This course is focused on analyzing how social, economic and political dynamics are able to effect and shape our territories, both globally and locally. Transitional and Resilient theories are only some of the approaches which try to describe and understand transformation and adaptation processes, related to both human and natural behaviors; which are able to determine a specific social environment, as well as the way to see, use and move through the space, modifying it. Special attention will be dedicated to strategies of managing informal urban densification processes (sustainability and public health), rules, procedures available, and state of the art- in terms of laws and bureaucratic tools for community oriented projects in underdeveloped Countries (India, Africa, South America, China). Classroom Hours- Laboratory and/or Studio Hours- Course Credits: 3-0-3

ARCH 693 Environment Eco and Managment 3.00 School of Arch & Design
The environmental debate involves several scientific/ academic fields, but also policy and decision- makers, public administrations, private agencies and consistent investments, in terms of human and financial resources. New environmental approaches and regulations have created a need for expertise and managers with an understanding of environmental issues of cross connections, in a synergic way within these. Environmental quality is deeply related to transformation processes involving energy consumption and production of waste and pollution with relevant environmental impacts. Therefore, it has become a priority to define and structure alternative energy systems environmentally sustainable; new technologies of production and strategies of reduction/ recycle of waste; new decisional and managing expertise.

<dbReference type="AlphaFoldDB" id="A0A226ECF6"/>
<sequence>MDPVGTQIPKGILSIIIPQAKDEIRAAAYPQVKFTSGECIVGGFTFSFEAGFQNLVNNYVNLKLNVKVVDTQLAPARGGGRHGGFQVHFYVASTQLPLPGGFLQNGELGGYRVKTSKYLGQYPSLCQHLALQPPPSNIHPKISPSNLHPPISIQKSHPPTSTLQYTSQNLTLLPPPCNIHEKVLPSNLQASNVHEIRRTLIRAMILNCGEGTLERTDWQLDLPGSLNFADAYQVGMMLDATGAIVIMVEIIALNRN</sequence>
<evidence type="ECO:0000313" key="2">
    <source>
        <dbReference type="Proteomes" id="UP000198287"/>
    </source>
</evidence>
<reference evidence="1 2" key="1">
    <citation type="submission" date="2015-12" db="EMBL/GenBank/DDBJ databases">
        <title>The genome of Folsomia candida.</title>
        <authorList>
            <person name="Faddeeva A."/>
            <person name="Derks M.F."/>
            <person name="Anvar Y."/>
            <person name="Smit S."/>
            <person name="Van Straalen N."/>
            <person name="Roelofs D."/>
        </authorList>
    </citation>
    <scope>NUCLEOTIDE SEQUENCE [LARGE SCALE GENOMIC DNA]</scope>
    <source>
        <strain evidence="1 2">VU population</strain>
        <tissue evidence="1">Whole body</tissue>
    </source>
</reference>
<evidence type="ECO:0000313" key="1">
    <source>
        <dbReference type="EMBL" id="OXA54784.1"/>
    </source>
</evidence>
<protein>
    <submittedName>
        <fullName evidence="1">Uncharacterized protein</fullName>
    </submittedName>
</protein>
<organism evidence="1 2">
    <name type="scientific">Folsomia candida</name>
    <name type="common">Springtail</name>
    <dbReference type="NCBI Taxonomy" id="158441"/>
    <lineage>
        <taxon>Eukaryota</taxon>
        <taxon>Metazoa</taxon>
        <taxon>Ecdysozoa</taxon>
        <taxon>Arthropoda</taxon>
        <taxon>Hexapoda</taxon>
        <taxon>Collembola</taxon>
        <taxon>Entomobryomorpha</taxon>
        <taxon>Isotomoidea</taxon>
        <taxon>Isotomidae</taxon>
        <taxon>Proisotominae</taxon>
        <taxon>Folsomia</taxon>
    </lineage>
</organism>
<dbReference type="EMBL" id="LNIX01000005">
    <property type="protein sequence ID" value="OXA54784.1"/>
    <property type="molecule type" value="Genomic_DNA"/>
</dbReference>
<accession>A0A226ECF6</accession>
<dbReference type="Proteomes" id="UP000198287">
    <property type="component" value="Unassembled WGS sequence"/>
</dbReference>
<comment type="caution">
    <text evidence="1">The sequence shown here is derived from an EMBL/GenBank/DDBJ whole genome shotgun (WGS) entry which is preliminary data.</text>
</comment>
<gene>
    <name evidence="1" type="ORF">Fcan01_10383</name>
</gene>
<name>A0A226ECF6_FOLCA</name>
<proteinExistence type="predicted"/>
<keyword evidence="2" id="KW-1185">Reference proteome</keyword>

ARCH 694 Portfolio-Meth, Tools and Medi 3.00 School of Arch & Design
This elective course is organized in a series of seminars and individual tutoring meeting taught by a team of professors and experts. It is considered an auxiliary class, which aims to help in clarifying and communicating through appropriated and coherent tools and media(tech, design, writing…) the final thesis research and project. Classroom Hours- Laboratory and/or Studio Hours- Course Credits: 3-1-3

Prerequisite Course(s): Prerequisites: ARCH 604, ARCH 643 Corequisties: ARCH 605

ARCH 701 Urban and Regional Design Studio I 6.00 School of Arch & Design
Design studio problems focus on both theoretical and real contexts, utilizing required skills of architectural design to address broader issues of the form of cities, suburbs, and their regional inter-relationships. Classroom Hours- Laboratory and/or Studio Hours- Course Credits: 2-6-6